Riddle me this, what’s dark, dreary, and makes you have to pee?
With a runtime that is four minutes shy of three hours, The Batman feels longer than it needs to be.
The runtime of this movie has been met with some support from die-hard fans who suggest that it needed to be this long, but the die-hard fan within me tells me it was not necessary. Both Seven (David Fincher) and Chinatown (Roman Polanski) were cited by director Matt Reeves for being cinematic inspirations for this neo-noir detective film and both are slow-burns that never felt too slow with run times of two hours which begs me to ask, why did the Batman need an entire additional hour?
Regardless of its run-time, the movie has an intricate plot that seems obvious on the second watch, but nuanced enough that only eagle-eyed detective types could catch it in one sitting.
The acting in this movie felt really good with special praise for the actors portraying Batman, Riddler, Penguin, and Detective Gordon.
Robert Pattinson’s (or dare I say Battinson) Batman/Bruce Wayne is a ‘rough around the edges’ young Batman who hasn’t learned to differentiate between his two egos, which for a ‘year two’ story makes perfect sense to me. Pattinson seems shy and awkward as Bruce Wayne as if this isn’t who he really is; but interestingly, when he dons the cape and cowl some of that shyness is thinly concealed but still visible. I applaud Pattinson for portraying the character in a nuanced way.
Paul Dano’s ‘Zodiac Killer’ Riddler sends shivers up your spine when you first see him. Not seeing his face in the trailer makes it that much better when you watch it in the theatre and get into the mind of this character. He is everything I wanted for a big-screen Riddler. The thematic dichotomy between him and Batman is where the thesis of the movie can be found if you reflect on what justice is.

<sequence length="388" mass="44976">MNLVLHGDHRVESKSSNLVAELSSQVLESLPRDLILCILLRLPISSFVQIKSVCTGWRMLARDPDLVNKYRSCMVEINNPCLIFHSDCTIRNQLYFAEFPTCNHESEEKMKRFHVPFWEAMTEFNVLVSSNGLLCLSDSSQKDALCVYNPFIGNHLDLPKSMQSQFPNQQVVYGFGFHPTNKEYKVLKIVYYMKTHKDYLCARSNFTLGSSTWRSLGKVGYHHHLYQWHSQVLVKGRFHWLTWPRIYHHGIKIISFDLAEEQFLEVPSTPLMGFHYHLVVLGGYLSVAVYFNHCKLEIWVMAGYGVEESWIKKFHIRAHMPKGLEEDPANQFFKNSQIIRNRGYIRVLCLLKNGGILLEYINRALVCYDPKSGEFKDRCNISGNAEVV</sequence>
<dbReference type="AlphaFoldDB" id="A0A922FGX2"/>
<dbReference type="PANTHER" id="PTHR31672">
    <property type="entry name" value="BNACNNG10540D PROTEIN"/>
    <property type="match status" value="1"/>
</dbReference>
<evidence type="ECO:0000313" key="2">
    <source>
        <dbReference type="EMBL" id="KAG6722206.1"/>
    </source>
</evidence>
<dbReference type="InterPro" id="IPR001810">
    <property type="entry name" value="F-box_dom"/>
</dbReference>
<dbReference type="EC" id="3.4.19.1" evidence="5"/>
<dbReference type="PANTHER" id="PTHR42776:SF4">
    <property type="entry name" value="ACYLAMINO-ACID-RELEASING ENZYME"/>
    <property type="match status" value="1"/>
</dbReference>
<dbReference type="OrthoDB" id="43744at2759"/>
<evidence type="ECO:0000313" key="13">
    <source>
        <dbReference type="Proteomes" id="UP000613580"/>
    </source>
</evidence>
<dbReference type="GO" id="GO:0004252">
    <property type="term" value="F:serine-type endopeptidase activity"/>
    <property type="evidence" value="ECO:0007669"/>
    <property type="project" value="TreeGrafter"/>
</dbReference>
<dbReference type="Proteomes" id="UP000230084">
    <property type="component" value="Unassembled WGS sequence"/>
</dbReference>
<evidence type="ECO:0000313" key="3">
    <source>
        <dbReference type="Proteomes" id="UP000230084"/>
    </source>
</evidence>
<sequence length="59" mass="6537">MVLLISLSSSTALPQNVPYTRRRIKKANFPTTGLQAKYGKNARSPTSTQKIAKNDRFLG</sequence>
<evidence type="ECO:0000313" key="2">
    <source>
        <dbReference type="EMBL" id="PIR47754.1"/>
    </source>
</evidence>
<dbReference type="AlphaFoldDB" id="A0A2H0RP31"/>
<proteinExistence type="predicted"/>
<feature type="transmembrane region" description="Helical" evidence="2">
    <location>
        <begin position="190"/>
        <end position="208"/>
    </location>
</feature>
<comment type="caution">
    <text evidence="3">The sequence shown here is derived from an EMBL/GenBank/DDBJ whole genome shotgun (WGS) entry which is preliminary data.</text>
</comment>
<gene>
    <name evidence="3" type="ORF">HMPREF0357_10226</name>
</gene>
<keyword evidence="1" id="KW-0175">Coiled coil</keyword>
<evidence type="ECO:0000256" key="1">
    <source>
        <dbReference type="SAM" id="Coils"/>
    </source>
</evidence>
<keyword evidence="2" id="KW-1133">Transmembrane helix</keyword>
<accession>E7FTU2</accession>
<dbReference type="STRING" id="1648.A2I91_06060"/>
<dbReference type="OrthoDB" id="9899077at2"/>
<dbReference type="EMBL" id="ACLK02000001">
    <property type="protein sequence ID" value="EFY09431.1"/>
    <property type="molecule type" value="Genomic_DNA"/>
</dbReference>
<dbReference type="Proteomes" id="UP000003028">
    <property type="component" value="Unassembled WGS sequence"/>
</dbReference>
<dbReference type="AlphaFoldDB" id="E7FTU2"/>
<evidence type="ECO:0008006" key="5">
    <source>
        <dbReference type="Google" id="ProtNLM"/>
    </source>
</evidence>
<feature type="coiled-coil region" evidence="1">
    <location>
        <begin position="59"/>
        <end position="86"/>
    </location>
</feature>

A large reason why you would hear laughs from the otherwise bleak movie was because of Colin Farrell’s Penguin or even Jeffrey Wright’s Commissioner Gordon. Farrell and Wright are both witty and charismatic. Wright’s portrayal of Gordon felt grounded and gave the audience a ‘normal’ person to watch while no semblance of Colin Farrell exists beneath that makeup. He is someone else entirely.
The plot of the movie seems complicated, and it should be. This is a Batman movie where his detective skills are put to the test and in such a realistic take on the Batman character, it feels like complexity is needed even if the audience might not catch it. This is especially true when the entire plot happens in six days.
I did want to take a minute and address the ‘tokenization’ of this film. Some critics have complained that race swapping Catwoman and Gordon was a move done to appease the people while betraying comic book legacy. A while ago I may have agreed with this sentiment, but in this movie, I never once thought about it. This made me realize there really wasn’t a problem here. Kravitz felt exactly like Catwoman should feel and Gordon was a really good cop in a bad city which is something we need more of in the modern world. The race of these characters felt irrelevant to me watching this movie. If anything it made this movie feel like a modern Gotham and it didn’t ruin my immersion or make me think this was some form of propaganda.
Even Catwoman’s infamous line where she suggests stealing from rich white hedge fund types and that the rich white people in the city who died got what they deserved felt normal. If you think about it, this is a character whose own father is a bad rich white dude, and her love interest is also a rich white person (which she doesn’t really know yet, but this adds for a very interesting conversation in the future.)
Just please dear God, whatever you do, make Gordon keep that mustache. It is as important as Batmans’ cape and cowl. No, I am not joking.
Although I have so much praise for this film particularly after watching it for a second time, I have to wonder, can I justify watching this movie twice just to be able to fully understand it?
A lot of my friends didn’t understand the Riddler’s plan or what was happening half the time and this seems to take them out of the immersion. All of this makes me wonder about art in cinema. Where do you draw the line between a complicated movie that explores important themes on justice and society for the modern-day and a Superhero blockbuster? Wherever that line is, The Batman walks on it.
Check the trailer below.